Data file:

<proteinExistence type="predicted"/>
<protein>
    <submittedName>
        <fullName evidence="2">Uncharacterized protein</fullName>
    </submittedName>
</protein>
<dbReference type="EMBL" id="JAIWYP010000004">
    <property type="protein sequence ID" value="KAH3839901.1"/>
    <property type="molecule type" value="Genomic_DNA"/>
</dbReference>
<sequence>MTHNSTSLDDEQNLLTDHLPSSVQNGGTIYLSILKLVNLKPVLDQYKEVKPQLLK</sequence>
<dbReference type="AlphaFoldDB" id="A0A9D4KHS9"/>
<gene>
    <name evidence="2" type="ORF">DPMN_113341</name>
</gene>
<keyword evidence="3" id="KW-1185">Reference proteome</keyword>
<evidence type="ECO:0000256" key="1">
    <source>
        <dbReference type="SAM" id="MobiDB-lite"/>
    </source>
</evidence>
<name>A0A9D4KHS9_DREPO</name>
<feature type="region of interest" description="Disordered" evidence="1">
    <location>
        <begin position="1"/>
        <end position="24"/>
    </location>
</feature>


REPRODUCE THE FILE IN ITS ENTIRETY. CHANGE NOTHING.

<proteinExistence type="predicted"/>
<protein>
    <submittedName>
        <fullName evidence="2">Uncharacterized protein</fullName>
    </submittedName>
</protein>
<dbReference type="EMBL" id="JAIWYP010000004">
    <property type="protein sequence ID" value="KAH3839901.1"/>
    <property type="molecule type" value="Genomic_DNA"/>
</dbReference>
<sequence>MTHNSTSLDDEQNLLTDHLPSSVQNGGTIYLSILKLVNLKPVLDQYKEVKPQLLK</sequence>
<dbReference type="AlphaFoldDB" id="A0A9D4KHS9"/>
<gene>
    <name evidence="2" type="ORF">DPMN_113341</name>
</gene>
<keyword evidence="3" id="KW-1185">Reference proteome</keyword>
<evidence type="ECO:0000256" key="1">
    <source>
        <dbReference type="SAM" id="MobiDB-lite"/>
    </source>
</evidence>
<name>A0A9D4KHS9_DREPO</name>
<feature type="region of interest" description="Disordered" evidence="1">
    <location>
        <begin position="1"/>
        <end position="24"/>
    </location>
</feature>